[CN: dysfunctional families, skeevy assholes]
For the last 15 years of my life, if anyone asked me what my biggest fear was I would have said: “Ending up like my mother.”
Part of this fear has come true.
My mom is bipolar. My mom is suicidal. My mom is toxic.
These things have been my mental shorthand for “crazy” and “instinctive distrust” and “turmoil” and “pain” and “unsettling” and “quietly despairing for my future” for years.
But I am bipolar. I have been suicidal.
And guess what? I am still not my mother.
The bipolar disorder and the anxiety and the melancholy of suicidal despair do not a toxic asshole make. I know this in context of everybody but myself and my mother, but families are complicated and I am harder on myself than anyone else. So much of this is tangled in my head and so many of the painful instances from my adolescence need to be unraveled and dissected to determine what factor played the biggest role in which particular traumatic event, but looking back I’ve always tended more towards self-destruction than lashing out. Which, while not good exactly, it does make it a little easier to sleep at night knowing that I’ve never threatened to kill myself if someone didn’t conform to my behavioural dictates. I’ve never spewed vitriolic bile at a 15 year old and wondered why she never wanted to come home. I’ve never cut myself and told my daughter it was her fault. I’ve never brought strange men home and refused to speak up when they leered at my teenaged daughter because my need for male attention and validation trumped my need to keep my daughter safe. I’ve never prioritized buying booze over buying groceries.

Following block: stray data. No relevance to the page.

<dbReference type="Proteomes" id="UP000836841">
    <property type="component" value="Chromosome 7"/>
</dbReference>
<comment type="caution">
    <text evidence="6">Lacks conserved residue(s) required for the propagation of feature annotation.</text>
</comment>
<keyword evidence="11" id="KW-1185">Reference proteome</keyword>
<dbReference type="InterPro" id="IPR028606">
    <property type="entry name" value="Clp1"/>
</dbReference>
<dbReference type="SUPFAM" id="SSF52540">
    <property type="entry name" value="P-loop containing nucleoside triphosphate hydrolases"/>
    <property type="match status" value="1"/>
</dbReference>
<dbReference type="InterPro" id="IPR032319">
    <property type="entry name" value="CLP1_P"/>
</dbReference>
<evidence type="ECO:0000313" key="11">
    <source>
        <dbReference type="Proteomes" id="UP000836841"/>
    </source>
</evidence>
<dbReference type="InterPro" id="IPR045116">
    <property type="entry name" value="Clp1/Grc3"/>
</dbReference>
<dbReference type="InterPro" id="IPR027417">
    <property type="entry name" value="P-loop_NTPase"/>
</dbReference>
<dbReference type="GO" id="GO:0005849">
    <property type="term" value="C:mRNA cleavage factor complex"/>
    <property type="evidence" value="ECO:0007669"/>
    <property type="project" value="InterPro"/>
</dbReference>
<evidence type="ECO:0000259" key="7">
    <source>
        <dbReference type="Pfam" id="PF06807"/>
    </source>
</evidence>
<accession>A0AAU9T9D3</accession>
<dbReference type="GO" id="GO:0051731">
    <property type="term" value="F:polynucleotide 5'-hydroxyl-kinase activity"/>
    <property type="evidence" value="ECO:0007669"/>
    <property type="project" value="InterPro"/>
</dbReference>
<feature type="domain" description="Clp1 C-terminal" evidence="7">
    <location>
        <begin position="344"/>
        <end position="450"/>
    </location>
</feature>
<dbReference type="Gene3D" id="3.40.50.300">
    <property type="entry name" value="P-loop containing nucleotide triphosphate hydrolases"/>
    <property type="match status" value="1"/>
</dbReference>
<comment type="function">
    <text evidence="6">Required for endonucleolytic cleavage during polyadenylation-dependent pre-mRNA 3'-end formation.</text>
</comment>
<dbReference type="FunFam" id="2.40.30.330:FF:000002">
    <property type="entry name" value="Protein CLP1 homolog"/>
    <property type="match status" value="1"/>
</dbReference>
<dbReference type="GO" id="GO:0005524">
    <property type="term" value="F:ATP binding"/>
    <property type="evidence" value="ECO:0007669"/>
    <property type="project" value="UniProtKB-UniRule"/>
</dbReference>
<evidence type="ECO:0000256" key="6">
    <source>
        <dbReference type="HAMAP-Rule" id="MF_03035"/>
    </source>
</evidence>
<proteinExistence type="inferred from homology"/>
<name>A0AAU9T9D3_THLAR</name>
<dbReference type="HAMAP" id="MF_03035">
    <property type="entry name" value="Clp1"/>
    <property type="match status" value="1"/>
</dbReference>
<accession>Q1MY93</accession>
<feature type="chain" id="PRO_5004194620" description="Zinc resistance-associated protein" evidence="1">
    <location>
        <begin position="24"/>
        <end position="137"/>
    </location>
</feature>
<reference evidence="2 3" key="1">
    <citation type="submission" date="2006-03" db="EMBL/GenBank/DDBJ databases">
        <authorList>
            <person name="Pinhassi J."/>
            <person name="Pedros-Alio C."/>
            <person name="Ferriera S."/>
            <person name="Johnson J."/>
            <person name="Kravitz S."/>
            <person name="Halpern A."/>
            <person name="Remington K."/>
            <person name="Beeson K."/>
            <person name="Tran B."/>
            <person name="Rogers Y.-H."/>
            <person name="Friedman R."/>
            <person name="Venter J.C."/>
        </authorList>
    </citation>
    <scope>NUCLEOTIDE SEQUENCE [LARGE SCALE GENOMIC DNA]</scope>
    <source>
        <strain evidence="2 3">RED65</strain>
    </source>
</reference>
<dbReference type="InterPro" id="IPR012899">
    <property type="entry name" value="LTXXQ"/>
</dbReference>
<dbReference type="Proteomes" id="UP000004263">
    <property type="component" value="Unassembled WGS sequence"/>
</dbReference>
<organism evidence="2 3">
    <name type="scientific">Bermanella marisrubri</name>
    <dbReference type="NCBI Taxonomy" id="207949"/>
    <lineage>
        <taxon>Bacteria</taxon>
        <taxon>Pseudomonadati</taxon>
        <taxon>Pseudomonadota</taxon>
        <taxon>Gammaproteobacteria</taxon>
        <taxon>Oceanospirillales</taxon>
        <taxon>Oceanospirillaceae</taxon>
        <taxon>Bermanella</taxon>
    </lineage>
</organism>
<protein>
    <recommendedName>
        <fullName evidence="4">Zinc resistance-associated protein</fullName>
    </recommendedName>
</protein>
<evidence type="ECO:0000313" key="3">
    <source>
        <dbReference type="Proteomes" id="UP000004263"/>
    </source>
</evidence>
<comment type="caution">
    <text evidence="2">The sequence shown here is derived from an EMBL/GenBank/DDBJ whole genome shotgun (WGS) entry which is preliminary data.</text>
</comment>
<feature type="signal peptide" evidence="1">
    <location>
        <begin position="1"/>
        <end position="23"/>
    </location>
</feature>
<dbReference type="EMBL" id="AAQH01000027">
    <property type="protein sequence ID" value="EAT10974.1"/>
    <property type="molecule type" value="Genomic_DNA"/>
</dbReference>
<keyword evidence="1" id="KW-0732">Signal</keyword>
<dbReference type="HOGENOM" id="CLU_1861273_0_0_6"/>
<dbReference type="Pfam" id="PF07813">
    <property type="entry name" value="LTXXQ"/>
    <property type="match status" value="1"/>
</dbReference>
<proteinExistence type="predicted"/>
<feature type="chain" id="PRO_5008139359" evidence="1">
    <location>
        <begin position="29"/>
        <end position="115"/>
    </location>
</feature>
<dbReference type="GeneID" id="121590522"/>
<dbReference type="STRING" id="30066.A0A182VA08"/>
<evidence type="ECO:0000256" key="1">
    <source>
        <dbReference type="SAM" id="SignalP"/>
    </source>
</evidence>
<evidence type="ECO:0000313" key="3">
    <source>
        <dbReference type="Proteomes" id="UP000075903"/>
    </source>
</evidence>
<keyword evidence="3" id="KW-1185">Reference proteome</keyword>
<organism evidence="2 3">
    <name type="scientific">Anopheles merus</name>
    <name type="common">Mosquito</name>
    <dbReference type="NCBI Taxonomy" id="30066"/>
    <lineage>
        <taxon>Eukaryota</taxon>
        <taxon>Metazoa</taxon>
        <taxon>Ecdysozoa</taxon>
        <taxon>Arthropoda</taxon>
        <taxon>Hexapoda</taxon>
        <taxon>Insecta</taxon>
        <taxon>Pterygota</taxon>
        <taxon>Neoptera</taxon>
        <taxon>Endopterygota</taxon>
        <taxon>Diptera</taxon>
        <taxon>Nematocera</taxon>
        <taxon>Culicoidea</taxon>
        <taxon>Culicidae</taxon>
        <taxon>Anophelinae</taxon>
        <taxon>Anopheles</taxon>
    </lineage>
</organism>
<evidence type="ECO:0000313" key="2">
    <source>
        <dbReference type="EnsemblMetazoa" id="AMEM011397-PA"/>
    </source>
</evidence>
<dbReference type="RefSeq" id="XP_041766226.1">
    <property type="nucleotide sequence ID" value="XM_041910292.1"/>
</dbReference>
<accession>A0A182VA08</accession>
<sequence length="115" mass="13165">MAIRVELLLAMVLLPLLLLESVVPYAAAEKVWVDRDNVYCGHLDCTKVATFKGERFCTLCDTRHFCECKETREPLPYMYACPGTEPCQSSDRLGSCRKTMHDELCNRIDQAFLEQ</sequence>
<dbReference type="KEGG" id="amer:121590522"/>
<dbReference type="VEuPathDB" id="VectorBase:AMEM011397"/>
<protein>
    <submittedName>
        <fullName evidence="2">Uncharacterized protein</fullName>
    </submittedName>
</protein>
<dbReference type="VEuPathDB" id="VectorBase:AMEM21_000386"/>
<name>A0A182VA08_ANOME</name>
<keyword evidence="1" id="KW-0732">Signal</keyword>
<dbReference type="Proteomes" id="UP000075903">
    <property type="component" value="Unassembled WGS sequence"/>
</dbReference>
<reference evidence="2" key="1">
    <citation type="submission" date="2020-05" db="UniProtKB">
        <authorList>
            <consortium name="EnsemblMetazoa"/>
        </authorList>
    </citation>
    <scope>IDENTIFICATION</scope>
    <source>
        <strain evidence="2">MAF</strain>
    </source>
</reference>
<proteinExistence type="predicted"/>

My fear of ending up just like my mother was less about the turmoil and instability of “insanity” than I’d assumed. I’ve actually lived with those things for most of my life. I just don’t want to hurt anybody. I don’t want to be that selfish. I don’t want to be like her.
Best of all, my new Insider Information(tm) does not in any way obligate me to try and build a bridge of understanding and healing between us. To swallow my disquiet at the thought of speaking to her again and try to establish a connection based on our shared disorder.
I have searched my feelings. I know this to be true.
It’s exhilarating to realize that I am in the process of facing fear that has haunted me since I was a teenager and coming out intact.